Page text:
Who do you think were the intended audiences of Pericles' Funeral Oration and Xenophon’s description of the Spartan state? How might their purpose and intended audience affect their tone? Can we take these accounts at face value? Why or why not? What else would you like to know from the author?

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One important thing to consider in reading the Funeral Oration is that it was recorded by Thucydides in his History of the Peloponnesian Wars. In other words, it is not exactly a primary source, and its content was almost certainly edited by Thucydides himself, who was an Athenian. Of course, the Funeral Address is essentially a paean to the Athenian way of life, as Pericles (and Thucydides) extols Athenian democracy, using the address to give meaning to the deaths of the slain and to the war itself. Pericles asserts that the war was being fought to defend this way of life, which was under threat from the Spartans. The fact that Pericles, a civic leader in time of crisis, was speaking to a crowd of Athenian citizens needs to be remembered. His is not a dispassionate description of Athenian society and political systems. Rather, it is a political speech, heavy in propaganda, that is intended to rally his listeners to make continued sacrifices to the cause.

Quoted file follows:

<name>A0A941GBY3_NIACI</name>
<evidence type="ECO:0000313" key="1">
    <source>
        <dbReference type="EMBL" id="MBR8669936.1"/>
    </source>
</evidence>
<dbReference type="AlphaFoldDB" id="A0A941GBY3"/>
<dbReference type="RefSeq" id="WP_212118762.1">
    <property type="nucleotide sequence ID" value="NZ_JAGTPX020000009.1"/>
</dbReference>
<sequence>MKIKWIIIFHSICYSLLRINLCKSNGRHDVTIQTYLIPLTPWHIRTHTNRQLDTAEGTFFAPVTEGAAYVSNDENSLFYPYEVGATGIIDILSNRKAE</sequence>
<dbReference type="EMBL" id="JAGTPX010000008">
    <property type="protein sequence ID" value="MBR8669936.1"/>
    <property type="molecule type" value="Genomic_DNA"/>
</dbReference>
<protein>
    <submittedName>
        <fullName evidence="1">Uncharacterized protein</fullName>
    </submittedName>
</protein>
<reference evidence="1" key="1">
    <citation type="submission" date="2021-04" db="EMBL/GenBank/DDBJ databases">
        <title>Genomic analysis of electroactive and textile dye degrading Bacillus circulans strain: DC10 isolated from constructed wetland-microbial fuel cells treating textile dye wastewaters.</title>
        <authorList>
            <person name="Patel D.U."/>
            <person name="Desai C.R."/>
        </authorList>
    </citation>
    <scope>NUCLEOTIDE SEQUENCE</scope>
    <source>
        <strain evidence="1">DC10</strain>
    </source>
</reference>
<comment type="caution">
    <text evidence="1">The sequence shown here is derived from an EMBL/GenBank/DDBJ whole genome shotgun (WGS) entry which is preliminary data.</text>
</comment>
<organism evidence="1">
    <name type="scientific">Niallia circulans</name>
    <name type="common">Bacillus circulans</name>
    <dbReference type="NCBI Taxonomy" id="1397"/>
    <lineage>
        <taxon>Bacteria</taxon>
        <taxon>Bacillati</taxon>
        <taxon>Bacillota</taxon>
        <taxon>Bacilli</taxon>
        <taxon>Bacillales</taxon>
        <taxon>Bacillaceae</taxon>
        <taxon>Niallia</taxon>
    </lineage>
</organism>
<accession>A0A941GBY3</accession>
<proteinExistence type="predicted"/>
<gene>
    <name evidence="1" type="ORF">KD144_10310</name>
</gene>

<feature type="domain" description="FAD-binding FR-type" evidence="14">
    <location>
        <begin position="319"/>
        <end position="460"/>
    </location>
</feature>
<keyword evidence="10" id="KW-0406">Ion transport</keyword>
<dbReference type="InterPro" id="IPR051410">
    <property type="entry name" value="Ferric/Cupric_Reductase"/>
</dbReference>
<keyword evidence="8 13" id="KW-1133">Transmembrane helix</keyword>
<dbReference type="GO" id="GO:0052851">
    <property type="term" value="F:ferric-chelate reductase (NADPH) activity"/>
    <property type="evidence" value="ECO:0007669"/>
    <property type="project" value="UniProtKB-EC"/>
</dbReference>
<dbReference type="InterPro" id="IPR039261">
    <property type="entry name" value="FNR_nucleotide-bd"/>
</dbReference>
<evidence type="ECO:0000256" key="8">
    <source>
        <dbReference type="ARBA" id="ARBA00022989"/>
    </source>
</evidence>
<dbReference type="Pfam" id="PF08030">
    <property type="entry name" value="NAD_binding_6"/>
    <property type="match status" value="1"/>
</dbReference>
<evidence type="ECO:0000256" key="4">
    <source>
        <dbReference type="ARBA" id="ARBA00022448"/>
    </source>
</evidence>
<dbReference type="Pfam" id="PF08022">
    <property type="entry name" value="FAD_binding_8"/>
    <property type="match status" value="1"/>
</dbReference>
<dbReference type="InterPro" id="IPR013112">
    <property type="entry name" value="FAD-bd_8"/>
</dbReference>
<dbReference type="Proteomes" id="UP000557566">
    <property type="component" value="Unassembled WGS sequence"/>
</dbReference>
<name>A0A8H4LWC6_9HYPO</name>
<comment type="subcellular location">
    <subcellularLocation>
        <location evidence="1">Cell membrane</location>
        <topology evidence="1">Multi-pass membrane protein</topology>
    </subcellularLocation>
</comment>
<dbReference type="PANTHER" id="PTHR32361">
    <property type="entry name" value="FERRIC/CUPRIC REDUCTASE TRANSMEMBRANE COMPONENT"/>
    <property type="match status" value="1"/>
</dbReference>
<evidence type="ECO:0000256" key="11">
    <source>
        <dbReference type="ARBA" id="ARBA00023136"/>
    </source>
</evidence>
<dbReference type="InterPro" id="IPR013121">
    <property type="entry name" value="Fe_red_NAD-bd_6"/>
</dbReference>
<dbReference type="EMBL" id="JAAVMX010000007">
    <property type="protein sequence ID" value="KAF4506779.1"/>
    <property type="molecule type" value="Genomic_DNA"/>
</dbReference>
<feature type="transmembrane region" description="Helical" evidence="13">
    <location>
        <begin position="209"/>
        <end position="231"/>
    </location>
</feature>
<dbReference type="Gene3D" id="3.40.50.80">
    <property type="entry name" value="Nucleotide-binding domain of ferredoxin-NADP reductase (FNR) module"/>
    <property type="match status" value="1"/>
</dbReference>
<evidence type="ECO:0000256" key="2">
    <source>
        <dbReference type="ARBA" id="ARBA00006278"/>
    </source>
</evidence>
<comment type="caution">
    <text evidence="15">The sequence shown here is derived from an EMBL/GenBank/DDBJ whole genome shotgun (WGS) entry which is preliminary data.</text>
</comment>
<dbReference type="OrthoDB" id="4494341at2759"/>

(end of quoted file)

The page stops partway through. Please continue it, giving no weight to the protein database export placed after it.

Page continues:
Xenophon, a historian like...

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